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Walking in faith


Walking in faith

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ALTHOUGH indisputably a priest, Tanya Conliffe’s life as a Methodist minister is far from the mundane. The lover of football and  travel enthusiast hardly spends more than three years living in one particular space.

Actually, for Easy magazine it was a task trying to pin the 36-year-old down because of her very hectic schedule.

We caught up with her on a Friday evening, within a room of the Sherlock Hall of the University of the West Indies (UWI), where Tanya coolly explained where the long but exciting journey all began.

“I was called to ministry from the time I was 18 but I didn’t enter until I was 28. It was the summer after A levels so I was questioning should I continue with my studies or go straight into university?

“The minister at the time said, ‘No, complete your studies. It is good education and good exposure to see what the world is like before you enter ministry’.”

Tanya said by the time she was16 she had already given her life to Christ, resulting in her involvement in Bible study, leading her youth group and being active on mission trips.

Tanya strongly believes that pursuing hotel management at UWI’s Mona campus in Jamaica was where God dipped his hand in her life and shook things up a bit. Hotel management wasn’t her area of choice. She had plans of studying international relations.

“It was the Friday of orientation week and they said I was accepted for hotel management and I was like, I didn’t apply for that . . . . But I decided to ask what it was about. They said ‘Well, you do your first year here and do two years in Bahamas’. I was like, ‘I going to Bahamas for two years?’ Okay, I will go,” she said, giggling girlishly.

In retrospect, Tanya, the deacon assigned as chaplain at UWI Cave Hill, now says she is seeing how hotel management will play a big role in her future. Stressing that her ministry is not atypical, Tanya said that as a diaconal minister she is called to service and care – serving the community.

She explained that the bachelor’s degree in hotel management is a tool to help her with ministry more than anything else.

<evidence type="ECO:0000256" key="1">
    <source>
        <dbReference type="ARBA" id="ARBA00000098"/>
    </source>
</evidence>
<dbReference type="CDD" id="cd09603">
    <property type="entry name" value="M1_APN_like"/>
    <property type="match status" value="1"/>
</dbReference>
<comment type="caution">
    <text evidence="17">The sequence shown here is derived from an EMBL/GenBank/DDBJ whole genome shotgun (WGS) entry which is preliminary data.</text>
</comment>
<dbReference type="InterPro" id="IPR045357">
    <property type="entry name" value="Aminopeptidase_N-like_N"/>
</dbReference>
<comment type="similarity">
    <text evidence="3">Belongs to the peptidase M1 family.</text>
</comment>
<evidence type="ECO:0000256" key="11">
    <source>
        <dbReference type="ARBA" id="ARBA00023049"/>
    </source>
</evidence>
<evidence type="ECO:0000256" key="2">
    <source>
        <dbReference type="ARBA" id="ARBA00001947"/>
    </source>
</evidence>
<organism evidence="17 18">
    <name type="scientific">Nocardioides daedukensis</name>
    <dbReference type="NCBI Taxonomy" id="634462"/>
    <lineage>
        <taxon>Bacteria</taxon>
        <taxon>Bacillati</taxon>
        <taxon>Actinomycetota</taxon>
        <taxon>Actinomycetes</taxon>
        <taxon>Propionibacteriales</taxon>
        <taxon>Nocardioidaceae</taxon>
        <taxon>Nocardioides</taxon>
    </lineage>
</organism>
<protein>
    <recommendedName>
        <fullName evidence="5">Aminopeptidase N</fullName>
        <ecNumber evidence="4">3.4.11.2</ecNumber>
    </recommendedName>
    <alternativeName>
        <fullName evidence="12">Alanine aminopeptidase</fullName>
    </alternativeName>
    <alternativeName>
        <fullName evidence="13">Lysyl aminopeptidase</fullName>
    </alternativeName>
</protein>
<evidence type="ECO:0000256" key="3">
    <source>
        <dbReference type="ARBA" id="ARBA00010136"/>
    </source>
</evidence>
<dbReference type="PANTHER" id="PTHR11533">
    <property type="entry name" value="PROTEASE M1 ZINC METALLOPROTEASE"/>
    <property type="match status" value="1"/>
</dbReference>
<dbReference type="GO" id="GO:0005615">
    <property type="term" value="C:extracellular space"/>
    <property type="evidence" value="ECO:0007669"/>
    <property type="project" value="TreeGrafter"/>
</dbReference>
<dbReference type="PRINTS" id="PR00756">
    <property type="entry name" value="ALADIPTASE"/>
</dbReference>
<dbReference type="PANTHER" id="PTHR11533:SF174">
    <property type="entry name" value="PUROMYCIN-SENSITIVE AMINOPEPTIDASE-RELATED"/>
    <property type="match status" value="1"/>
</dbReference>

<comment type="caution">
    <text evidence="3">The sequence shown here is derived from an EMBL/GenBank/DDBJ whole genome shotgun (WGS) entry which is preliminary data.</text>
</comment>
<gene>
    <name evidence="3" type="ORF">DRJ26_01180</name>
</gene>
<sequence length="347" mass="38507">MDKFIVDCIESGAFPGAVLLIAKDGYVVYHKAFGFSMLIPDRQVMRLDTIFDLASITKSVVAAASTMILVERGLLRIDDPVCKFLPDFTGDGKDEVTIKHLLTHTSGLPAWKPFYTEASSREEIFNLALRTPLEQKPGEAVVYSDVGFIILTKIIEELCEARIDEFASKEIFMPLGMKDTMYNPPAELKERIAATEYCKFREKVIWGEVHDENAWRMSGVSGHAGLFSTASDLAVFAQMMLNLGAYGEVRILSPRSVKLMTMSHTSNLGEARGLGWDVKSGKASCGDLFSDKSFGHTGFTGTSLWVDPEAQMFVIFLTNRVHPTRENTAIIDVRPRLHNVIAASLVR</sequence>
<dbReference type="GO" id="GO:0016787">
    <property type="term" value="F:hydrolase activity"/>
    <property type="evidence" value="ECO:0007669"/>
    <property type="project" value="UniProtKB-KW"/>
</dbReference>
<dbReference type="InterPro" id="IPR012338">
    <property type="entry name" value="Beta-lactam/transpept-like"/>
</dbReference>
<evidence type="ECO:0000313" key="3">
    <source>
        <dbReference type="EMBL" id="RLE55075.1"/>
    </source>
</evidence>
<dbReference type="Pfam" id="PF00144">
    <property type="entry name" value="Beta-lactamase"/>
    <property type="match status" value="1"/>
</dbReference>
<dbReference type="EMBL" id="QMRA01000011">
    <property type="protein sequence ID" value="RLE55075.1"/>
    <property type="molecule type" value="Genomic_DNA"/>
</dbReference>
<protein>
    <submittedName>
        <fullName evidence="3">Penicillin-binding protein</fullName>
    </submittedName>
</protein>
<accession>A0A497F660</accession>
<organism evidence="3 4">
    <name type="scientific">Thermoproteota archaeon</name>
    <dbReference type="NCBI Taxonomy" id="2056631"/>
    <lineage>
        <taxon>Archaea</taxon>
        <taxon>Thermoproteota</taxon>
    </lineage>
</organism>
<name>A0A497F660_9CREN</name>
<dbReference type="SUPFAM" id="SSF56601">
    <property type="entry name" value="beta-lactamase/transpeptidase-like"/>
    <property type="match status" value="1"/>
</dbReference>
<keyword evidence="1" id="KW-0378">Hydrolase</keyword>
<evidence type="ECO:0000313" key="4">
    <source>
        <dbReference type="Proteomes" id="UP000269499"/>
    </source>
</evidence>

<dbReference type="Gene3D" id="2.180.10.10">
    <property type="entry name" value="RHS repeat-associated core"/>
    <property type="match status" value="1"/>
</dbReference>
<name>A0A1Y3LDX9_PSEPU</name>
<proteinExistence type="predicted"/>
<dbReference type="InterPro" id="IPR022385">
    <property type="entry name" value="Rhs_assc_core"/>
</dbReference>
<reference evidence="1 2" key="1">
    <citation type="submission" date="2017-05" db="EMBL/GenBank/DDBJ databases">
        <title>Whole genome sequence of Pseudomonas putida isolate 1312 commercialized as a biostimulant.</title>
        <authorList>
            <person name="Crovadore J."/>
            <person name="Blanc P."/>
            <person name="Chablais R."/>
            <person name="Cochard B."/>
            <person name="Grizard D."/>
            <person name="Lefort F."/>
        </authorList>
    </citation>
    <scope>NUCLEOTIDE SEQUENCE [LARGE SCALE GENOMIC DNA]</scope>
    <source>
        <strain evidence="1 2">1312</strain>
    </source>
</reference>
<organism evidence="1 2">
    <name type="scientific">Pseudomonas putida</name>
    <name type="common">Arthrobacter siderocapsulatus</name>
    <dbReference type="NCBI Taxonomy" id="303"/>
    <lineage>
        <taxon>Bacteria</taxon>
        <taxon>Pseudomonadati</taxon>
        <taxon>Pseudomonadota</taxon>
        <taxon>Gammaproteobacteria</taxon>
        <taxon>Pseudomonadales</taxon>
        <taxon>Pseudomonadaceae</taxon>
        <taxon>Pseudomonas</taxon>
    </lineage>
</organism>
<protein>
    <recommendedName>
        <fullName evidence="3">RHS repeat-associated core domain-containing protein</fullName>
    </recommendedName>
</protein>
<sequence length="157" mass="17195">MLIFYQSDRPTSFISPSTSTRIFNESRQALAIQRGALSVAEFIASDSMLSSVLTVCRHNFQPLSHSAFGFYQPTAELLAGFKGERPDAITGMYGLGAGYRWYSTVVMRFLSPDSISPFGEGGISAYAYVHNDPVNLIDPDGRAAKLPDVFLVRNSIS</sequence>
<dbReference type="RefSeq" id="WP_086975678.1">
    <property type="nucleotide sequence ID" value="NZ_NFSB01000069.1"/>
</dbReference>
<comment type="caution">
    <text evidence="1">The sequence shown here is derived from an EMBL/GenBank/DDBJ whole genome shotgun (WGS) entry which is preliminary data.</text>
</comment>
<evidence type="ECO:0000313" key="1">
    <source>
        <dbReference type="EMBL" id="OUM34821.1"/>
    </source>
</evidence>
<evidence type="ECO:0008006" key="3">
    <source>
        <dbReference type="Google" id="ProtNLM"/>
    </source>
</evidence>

“I could run an orphanage, retirement home, a boarding school . . . different activities and I would still be serving God or serving the church because the Methodist Church across the Caribbean has schools, orphanages and hostels or retreat centres.”

Tanya said in retrospect as a child she always had her sights set on travel and thus wanted to enter the diplomatic corps. Having an uncle who was already involved in that field gave her a good idea of what the life of a diplomat was like and she longed to follow in his footsteps, but God, she said, had a different plan.

“I spent a year in an intercultural exchange in Paraguay and in Vermont. I really like travelling so why not get a career that includes travel? It was two years later I got a call to enter ministry when God said to me, ‘You want to be an ambassador for Barbados but I’m going to make you an ambassador for Christ.”

The former ballet student said that even with “the heavy calling” onher life, she strayed at one point.

For her orientation in the Bahamas, she was given a tour of every night club. Eventually, the bright lights and party scene saw the then 21-year-old becoming a regular attendee. Fortunately, the UWI chaplain had a friend who had her best interest at heart and encouraged her to return to God.

“I would go to a fete and come home at seven in the morning, bathe, dress and go to the Myles Munroe Church for 9 a.m. Even through this I saw how God kept me in his bosom even with all my partying and drinking and by the time I left The Bahamas I had renewed my relationship and was on fire for him,” she explained.

Like most people, Tanya had her share of issues and explained that at one point the unexplainable happened – she was sick for eight months straight. That time was a learning experience for her, allowing her to see that if she pushed herself too hard she could burn out.

Stressing that there is a need for balance, the Master of Divinity student added that she has many responsibilies but she has since learnt to juggle them.

For those looking to get involved in priesthood, this minister warns that there aren’t any traces of glamour in her job. It is one filled with hurt people who hurt people.

“You as the sole person up in the pulpit will be an easy target to receive their hurts. You have to remember that it is a calling. I came in young but after knowing at age 18 this was my calling it still took ten years. Yes, there is a shortage of ministers but don’t rush into it . . . . Make sure the timing is right,” Tanya said.

Despite being hopeful about her future in ministry, she admitted that she was afraid to verbalise certain intentions because of God’s intervention and constant rearranging of her plans. She revealed, however, that she sees herself lecturing in the future and with a heart pumping for social justice she hopes to also pursue a doctorate in developmental studies.